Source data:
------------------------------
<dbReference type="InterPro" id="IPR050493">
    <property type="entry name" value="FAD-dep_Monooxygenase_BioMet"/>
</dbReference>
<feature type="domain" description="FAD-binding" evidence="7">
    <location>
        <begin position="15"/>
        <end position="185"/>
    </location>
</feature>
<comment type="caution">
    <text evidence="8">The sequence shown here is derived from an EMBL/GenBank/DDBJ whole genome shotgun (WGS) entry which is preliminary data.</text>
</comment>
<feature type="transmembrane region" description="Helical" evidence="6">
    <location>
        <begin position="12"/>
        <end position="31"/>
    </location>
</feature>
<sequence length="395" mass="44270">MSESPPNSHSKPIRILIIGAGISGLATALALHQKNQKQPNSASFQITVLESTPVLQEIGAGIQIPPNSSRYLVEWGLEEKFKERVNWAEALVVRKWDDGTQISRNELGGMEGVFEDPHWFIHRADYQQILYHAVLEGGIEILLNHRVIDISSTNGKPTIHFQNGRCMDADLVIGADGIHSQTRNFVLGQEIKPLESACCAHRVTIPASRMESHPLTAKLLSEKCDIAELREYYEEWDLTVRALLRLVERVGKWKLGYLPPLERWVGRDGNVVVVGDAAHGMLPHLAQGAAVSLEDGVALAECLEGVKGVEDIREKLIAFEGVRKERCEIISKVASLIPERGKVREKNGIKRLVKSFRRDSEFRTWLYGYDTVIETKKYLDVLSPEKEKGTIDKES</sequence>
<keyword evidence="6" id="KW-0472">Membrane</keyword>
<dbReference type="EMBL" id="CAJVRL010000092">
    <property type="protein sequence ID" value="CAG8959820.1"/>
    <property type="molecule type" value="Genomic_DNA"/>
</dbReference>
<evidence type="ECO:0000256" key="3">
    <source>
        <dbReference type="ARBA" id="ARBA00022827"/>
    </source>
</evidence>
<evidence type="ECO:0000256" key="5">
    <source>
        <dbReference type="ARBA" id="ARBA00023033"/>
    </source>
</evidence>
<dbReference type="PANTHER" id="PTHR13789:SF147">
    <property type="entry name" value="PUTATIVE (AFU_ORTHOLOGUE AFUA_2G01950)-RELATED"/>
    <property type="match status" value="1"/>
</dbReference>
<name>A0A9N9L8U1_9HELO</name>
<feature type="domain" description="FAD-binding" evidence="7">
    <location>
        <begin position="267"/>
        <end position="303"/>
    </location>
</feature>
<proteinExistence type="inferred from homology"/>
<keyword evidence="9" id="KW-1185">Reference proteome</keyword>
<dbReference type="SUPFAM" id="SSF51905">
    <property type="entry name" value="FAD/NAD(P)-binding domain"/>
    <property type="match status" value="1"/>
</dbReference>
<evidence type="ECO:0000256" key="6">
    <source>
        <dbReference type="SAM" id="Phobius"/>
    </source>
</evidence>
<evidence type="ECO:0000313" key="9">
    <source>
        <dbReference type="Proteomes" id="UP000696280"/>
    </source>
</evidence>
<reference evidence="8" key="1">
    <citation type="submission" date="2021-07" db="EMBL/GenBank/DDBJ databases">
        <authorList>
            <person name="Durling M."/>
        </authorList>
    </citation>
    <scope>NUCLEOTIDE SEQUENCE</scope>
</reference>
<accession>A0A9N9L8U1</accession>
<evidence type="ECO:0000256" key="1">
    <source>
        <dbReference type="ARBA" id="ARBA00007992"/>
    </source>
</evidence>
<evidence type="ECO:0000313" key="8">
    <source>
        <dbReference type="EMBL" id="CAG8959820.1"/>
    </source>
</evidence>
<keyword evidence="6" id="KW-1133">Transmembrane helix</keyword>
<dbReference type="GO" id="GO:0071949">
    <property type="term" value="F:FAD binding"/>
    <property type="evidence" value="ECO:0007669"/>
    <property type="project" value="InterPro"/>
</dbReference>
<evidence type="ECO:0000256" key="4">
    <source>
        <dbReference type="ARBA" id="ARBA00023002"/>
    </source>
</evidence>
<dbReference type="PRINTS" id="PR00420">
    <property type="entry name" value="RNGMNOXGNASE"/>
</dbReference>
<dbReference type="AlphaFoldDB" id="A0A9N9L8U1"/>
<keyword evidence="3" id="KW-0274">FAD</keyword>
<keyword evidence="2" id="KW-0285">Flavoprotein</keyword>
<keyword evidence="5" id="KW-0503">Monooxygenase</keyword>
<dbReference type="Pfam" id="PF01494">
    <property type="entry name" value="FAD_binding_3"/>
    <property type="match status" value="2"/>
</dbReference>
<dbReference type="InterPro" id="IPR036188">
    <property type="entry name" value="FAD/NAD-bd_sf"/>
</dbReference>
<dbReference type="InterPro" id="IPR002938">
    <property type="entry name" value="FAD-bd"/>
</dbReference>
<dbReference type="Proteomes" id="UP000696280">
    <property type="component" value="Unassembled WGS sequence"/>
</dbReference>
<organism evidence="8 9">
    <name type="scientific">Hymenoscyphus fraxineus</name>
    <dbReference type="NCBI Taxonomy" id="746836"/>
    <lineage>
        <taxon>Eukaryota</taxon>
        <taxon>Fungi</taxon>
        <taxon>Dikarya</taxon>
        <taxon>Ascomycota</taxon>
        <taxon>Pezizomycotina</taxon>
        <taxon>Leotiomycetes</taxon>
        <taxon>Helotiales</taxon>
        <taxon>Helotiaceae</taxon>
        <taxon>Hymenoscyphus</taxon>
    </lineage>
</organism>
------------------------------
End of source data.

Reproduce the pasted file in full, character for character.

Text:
<dbReference type="InterPro" id="IPR050493">
    <property type="entry name" value="FAD-dep_Monooxygenase_BioMet"/>
</dbReference>
<feature type="domain" description="FAD-binding" evidence="7">
    <location>
        <begin position="15"/>
        <end position="185"/>
    </location>
</feature>
<comment type="caution">
    <text evidence="8">The sequence shown here is derived from an EMBL/GenBank/DDBJ whole genome shotgun (WGS) entry which is preliminary data.</text>
</comment>
<feature type="transmembrane region" description="Helical" evidence="6">
    <location>
        <begin position="12"/>
        <end position="31"/>
    </location>
</feature>
<sequence length="395" mass="44270">MSESPPNSHSKPIRILIIGAGISGLATALALHQKNQKQPNSASFQITVLESTPVLQEIGAGIQIPPNSSRYLVEWGLEEKFKERVNWAEALVVRKWDDGTQISRNELGGMEGVFEDPHWFIHRADYQQILYHAVLEGGIEILLNHRVIDISSTNGKPTIHFQNGRCMDADLVIGADGIHSQTRNFVLGQEIKPLESACCAHRVTIPASRMESHPLTAKLLSEKCDIAELREYYEEWDLTVRALLRLVERVGKWKLGYLPPLERWVGRDGNVVVVGDAAHGMLPHLAQGAAVSLEDGVALAECLEGVKGVEDIREKLIAFEGVRKERCEIISKVASLIPERGKVREKNGIKRLVKSFRRDSEFRTWLYGYDTVIETKKYLDVLSPEKEKGTIDKES</sequence>
<keyword evidence="6" id="KW-0472">Membrane</keyword>
<dbReference type="EMBL" id="CAJVRL010000092">
    <property type="protein sequence ID" value="CAG8959820.1"/>
    <property type="molecule type" value="Genomic_DNA"/>
</dbReference>
<evidence type="ECO:0000256" key="3">
    <source>
        <dbReference type="ARBA" id="ARBA00022827"/>
    </source>
</evidence>
<evidence type="ECO:0000256" key="5">
    <source>
        <dbReference type="ARBA" id="ARBA00023033"/>
    </source>
</evidence>
<dbReference type="PANTHER" id="PTHR13789:SF147">
    <property type="entry name" value="PUTATIVE (AFU_ORTHOLOGUE AFUA_2G01950)-RELATED"/>
    <property type="match status" value="1"/>
</dbReference>
<name>A0A9N9L8U1_9HELO</name>
<feature type="domain" description="FAD-binding" evidence="7">
    <location>
        <begin position="267"/>
        <end position="303"/>
    </location>
</feature>
<proteinExistence type="inferred from homology"/>
<keyword evidence="9" id="KW-1185">Reference proteome</keyword>
<dbReference type="SUPFAM" id="SSF51905">
    <property type="entry name" value="FAD/NAD(P)-binding domain"/>
    <property type="match status" value="1"/>
</dbReference>
<evidence type="ECO:0000256" key="6">
    <source>
        <dbReference type="SAM" id="Phobius"/>
    </source>
</evidence>
<evidence type="ECO:0000313" key="9">
    <source>
        <dbReference type="Proteomes" id="UP000696280"/>
    </source>
</evidence>
<reference evidence="8" key="1">
    <citation type="submission" date="2021-07" db="EMBL/GenBank/DDBJ databases">
        <authorList>
            <person name="Durling M."/>
        </authorList>
    </citation>
    <scope>NUCLEOTIDE SEQUENCE</scope>
</reference>
<accession>A0A9N9L8U1</accession>
<evidence type="ECO:0000256" key="1">
    <source>
        <dbReference type="ARBA" id="ARBA00007992"/>
    </source>
</evidence>
<evidence type="ECO:0000313" key="8">
    <source>
        <dbReference type="EMBL" id="CAG8959820.1"/>
    </source>
</evidence>
<keyword evidence="6" id="KW-1133">Transmembrane helix</keyword>
<dbReference type="GO" id="GO:0071949">
    <property type="term" value="F:FAD binding"/>
    <property type="evidence" value="ECO:0007669"/>
    <property type="project" value="InterPro"/>
</dbReference>
<evidence type="ECO:0000256" key="4">
    <source>
        <dbReference type="ARBA" id="ARBA00023002"/>
    </source>
</evidence>
<dbReference type="PRINTS" id="PR00420">
    <property type="entry name" value="RNGMNOXGNASE"/>
</dbReference>
<dbReference type="AlphaFoldDB" id="A0A9N9L8U1"/>
<keyword evidence="3" id="KW-0274">FAD</keyword>
<keyword evidence="2" id="KW-0285">Flavoprotein</keyword>
<keyword evidence="5" id="KW-0503">Monooxygenase</keyword>
<dbReference type="Pfam" id="PF01494">
    <property type="entry name" value="FAD_binding_3"/>
    <property type="match status" value="2"/>
</dbReference>
<dbReference type="InterPro" id="IPR036188">
    <property type="entry name" value="FAD/NAD-bd_sf"/>
</dbReference>
<dbReference type="InterPro" id="IPR002938">
    <property type="entry name" value="FAD-bd"/>
</dbReference>
<dbReference type="Proteomes" id="UP000696280">
    <property type="component" value="Unassembled WGS sequence"/>
</dbReference>
<organism evidence="8 9">
    <name type="scientific">Hymenoscyphus fraxineus</name>
    <dbReference type="NCBI Taxonomy" id="746836"/>
    <lineage>
        <taxon>Eukaryota</taxon>
        <taxon>Fungi</taxon>
        <taxon>Dikarya</taxon>
        <taxon>Ascomycota</taxon>
        <taxon>Pezizomycotina</taxon>
        <taxon>Leotiomycetes</taxon>
        <taxon>Helotiales</taxon>
        <taxon>Helotiaceae</taxon>
        <taxon>Hymenoscyphus</taxon>
    </lineage>
</organism>